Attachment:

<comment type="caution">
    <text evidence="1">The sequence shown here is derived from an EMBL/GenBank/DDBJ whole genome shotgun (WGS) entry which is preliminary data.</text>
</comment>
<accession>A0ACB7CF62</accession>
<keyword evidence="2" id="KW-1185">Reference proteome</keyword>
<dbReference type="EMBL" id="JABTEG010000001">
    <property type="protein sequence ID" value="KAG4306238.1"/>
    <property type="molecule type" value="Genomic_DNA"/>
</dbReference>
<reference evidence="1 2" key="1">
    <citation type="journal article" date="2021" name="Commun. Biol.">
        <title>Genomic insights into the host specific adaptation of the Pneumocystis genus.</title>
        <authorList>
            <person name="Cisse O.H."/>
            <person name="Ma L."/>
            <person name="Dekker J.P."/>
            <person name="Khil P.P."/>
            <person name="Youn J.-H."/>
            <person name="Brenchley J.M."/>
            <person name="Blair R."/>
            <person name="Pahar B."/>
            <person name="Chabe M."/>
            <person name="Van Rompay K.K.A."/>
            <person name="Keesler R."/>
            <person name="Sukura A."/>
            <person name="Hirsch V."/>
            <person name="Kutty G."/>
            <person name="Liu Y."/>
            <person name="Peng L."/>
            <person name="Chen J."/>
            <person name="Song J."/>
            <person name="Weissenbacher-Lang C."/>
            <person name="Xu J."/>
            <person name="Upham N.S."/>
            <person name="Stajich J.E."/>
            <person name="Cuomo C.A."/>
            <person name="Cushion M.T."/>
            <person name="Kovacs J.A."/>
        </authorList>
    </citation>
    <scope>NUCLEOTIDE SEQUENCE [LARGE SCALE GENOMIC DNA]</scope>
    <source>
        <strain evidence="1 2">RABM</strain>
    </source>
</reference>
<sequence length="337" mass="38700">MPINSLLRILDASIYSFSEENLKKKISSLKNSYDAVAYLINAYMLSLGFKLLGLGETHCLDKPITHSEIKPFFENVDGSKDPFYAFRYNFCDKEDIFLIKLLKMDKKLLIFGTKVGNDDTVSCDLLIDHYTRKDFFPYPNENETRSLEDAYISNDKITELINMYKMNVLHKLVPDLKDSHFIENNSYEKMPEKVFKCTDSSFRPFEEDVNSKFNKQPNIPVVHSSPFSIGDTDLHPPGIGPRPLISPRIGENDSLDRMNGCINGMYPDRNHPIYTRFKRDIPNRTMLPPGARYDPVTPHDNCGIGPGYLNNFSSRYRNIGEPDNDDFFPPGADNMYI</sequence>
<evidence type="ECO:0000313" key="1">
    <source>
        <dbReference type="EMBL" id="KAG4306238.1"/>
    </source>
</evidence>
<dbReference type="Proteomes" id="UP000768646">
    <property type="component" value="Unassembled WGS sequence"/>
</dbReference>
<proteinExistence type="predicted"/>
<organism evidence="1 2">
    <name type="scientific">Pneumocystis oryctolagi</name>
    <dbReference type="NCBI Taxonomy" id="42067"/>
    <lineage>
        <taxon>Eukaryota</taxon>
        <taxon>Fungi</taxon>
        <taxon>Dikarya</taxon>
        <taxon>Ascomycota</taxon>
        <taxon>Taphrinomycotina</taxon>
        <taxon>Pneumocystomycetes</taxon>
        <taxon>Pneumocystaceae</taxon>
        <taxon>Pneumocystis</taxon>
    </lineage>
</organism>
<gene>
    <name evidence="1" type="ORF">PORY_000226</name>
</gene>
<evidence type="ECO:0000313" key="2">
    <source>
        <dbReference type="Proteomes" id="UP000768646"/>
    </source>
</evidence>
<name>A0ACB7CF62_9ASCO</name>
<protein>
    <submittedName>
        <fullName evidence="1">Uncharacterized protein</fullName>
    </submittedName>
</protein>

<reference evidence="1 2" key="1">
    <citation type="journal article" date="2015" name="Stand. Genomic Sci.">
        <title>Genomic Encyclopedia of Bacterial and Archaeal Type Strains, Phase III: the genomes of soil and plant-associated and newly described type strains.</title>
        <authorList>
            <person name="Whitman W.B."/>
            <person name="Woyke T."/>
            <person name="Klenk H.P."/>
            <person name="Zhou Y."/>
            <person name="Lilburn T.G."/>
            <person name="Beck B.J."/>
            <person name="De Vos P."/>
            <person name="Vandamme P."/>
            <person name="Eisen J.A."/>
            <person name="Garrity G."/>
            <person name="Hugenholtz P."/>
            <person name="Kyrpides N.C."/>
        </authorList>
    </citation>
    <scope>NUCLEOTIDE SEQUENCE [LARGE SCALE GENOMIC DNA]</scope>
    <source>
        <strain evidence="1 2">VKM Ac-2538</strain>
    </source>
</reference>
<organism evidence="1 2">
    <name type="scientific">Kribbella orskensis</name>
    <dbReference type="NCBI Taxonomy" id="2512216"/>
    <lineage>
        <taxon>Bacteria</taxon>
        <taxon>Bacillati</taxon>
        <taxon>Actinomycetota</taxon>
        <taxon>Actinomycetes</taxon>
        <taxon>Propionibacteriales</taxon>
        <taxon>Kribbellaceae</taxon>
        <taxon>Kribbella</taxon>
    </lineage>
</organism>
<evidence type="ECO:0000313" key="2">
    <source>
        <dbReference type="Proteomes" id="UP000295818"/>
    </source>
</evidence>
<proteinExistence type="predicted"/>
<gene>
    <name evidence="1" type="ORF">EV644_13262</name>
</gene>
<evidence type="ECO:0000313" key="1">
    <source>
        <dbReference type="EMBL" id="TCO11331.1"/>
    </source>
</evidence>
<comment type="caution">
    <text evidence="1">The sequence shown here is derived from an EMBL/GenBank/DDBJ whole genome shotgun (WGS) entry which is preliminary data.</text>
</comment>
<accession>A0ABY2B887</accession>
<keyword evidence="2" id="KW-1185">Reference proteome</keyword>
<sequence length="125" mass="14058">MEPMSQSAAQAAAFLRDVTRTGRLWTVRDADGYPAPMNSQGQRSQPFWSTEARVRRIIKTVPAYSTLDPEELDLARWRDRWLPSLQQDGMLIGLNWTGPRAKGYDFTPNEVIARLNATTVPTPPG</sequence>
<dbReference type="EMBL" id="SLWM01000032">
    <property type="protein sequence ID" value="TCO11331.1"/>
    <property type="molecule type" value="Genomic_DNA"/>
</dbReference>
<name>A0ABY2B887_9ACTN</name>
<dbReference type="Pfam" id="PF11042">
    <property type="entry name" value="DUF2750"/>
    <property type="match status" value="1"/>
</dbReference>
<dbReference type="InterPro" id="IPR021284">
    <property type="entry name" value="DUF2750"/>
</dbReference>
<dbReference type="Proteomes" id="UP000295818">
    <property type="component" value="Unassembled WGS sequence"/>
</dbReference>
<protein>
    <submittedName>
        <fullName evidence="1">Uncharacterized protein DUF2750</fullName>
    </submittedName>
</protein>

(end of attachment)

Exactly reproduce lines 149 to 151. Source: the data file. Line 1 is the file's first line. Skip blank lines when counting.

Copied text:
<dbReference type="InterPro" id="IPR021284">
    <property type="entry name" value="DUF2750"/>
</dbReference>